State Department officials said they look for “basic skills” and the “broadest applicant pool,” noting that “there is no one path or group of experiences that will lead you to the Foreign Service.” Dozens of professions are represented in the service, including some that have little or nothing to do with international affairs, such as neuroscience, urban planning and the food industry. Since 9/11, the number of former members of the military has increased significantly.
A former U.S. Army infantryman, Ference didn’t deploy to a war zone during his military service ― he did, however, as a diplomat. In 2010, he was assigned as a political reporting officer on a so-called provincial reconstruction team in the Iraqi city of Karbala. More than 30 such civil-military teams were created about a decade ago to help stabilize and rebuild the war-torn country amid a ruthless insurgency. Three of them ― in Kirkuk, Erbil and Basra ― became U.S. consulates after the U.S. military withdrawal at the end of 2011. The rest were disbanded.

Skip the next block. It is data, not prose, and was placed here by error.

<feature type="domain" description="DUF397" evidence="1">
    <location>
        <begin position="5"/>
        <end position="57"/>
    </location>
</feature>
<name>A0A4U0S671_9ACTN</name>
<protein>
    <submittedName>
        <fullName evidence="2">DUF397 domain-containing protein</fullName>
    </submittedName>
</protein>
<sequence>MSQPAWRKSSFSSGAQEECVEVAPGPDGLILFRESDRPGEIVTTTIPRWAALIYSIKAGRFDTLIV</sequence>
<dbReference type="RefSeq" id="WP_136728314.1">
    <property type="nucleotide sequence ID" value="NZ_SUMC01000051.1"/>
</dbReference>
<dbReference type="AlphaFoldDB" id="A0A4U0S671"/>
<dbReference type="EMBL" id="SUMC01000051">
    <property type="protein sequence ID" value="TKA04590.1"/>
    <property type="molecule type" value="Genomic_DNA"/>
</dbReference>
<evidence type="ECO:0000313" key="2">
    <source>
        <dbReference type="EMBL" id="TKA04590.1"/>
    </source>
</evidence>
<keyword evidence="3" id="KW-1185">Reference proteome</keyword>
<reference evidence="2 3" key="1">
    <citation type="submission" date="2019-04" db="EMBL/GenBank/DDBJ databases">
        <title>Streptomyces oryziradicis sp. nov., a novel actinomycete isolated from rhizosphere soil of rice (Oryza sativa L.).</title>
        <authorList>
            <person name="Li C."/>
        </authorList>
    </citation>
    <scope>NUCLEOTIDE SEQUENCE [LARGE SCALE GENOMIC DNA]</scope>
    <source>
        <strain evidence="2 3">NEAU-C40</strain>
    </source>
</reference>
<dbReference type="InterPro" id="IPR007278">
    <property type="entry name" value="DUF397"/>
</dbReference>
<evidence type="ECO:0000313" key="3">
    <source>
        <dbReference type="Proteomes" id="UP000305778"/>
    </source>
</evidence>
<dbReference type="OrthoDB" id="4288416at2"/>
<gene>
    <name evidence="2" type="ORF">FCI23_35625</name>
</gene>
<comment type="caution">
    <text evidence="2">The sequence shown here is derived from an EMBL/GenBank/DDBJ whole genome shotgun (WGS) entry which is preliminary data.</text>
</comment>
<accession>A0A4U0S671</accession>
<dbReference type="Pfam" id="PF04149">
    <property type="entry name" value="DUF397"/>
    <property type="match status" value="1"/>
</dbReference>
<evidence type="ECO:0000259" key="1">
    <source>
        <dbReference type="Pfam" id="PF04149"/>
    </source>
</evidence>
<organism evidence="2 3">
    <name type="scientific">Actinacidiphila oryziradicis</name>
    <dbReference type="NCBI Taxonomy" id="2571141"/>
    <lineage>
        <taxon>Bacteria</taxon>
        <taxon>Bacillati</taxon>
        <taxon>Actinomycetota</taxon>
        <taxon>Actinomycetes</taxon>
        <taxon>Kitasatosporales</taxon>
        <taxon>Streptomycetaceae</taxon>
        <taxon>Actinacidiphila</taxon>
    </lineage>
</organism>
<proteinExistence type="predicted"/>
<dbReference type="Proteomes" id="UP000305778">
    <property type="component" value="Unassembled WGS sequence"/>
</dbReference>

Most provincial reconstruction teams were housed by military bases and used trailers as living quarters, and sometimes even as offices. While the bases in major cities like Mosul had a few thousand American troops, in Karbala there were only about 100, Ference said. The base there was the only U.S. facility in the province. He shared an office trailer with five other team members, while his living trailer was divided into three rooms, each about 8 feet by 8 feet. “The bathroom trailer, with showers, was about a 50-foot walk,” he said. “We had a gym, a cafeteria, a basketball court with a broken rim, and a volleyball court. The ground was gravel and dirt, and became very muddy when it rained.”